influences are evident in its rounded arches, alongside neo-Gothic
themes visible in a number of peaked arch features. With his young wife
Charlotte of Belgium, Maximilian took up residence in the Castle in
1860. Four years later the couple set sail for Mexico, whose throne had
been offered to Maximilian in an attempt to end the civil war that was
raging in the country.
The enterprise met a tragic end, however, when
he was captured and shot at Quèretaro in 1867. Charlotte, who had
returned to Miramare a few months earlier, was so devastated by the
news that the balance of her mind was disturbed. She withdrew to the
Castelletto in the Castle gardens and then moved back to Belgium, where
she eventually died in 1927. The couple lived in the Castle for just
The ground floor is given over to the imperial couple's apartments. The
interior, completed in 1860, reflects the fashion of the time as
expressed by designers Franz and Julius Hofmann in the execution of
their patron's wishes.
The tour begins with Maximilian's bedroom, known as the cabin, and the
Novara study, which reproduce the design of shipboard cabins in the
Austrian Navy. The last room in his apartment is the library, some of
whose 7.000 volumes are on display to the public – the rest are in storage.
This is followed by the apartment used by Charlotte, who is depicted in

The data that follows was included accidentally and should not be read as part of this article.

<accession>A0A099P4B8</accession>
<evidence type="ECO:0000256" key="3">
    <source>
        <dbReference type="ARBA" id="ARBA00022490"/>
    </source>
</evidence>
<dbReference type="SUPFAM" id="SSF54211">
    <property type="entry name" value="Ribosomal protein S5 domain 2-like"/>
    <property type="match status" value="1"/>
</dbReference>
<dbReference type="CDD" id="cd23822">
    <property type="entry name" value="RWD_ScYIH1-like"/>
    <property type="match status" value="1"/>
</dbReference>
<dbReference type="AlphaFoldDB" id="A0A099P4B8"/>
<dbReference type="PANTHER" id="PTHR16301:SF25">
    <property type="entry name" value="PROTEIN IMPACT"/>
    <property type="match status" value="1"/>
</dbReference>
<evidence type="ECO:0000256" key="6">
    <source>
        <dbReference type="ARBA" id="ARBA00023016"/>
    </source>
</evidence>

a portrait by Jean Portaels (1857) hanging in the turret room. Also on
display there is the piano on which she would play. After the bedroom
and dressing room is a room exhibiting pairs of water-colours
illustrating the building of the Castle and photographs taken from Maximilian's album. The Chapel and the Wind Rose Room conclude the tour
of the ground floor, which was the only one lived in by the couple.
The staircase of honour, whose view of the Gulf of Trieste encompasses
part of Trieste and Duino, leads to the first floor with a number of
rooms restructured in the 1930s accomodate Duke Amedeo d'Aosta and his
family. Furnished in rationalist style, the rooms have been preserved
with their original contents.
Given over to guests staying at the Castle, the first floor was
completed in about 1870 and designed in the neo-Renaissance and
neo-Baroque styles fashionable at the time of the Second Empire. From
the landing begins a series of reception rooms, including the Sovereigns'Room, the Audience Room, the Oriental
Salons, the Historic
Room and the Throne Room.
The view from the driveway in front of the Castle gives and idea of the
extent of the gardens, which cover no fewer than 22 hectares. One of
Maximilian's aims in purchasing the promontory was to turn its rocky
Carso terrain into a green area.
Various improvement schemes have turned the site into a garden rich in
rare and exotic plants and trees. It also has a number of buildings
with a variety of functions. At the main entrance are the Stables, now
used for exhibitions; near the Grignano exit is the Castelletto, lived
in by Charlotte after 1866 and now the Visitor's Centre of the Miramare
Marine Nature Reserve.
Trieste's cuisine is closely tied to its history. Like all forms of
culture, its gastronomic culture is the product of the combitnation of
the traditions brought by the nationalities that have contributed to
the formation of the city's social fabric since the 18th century.
Despite Trieste's development from a village to a great trading centre,
all these influences continue to coexist as distinct features of the
local cuisine. A clear distinction can be drawn between the maritime
cuisine of Istrian and Venetian origin and that of the hinterland, from
the Slav and Austro-Hungarian tradition.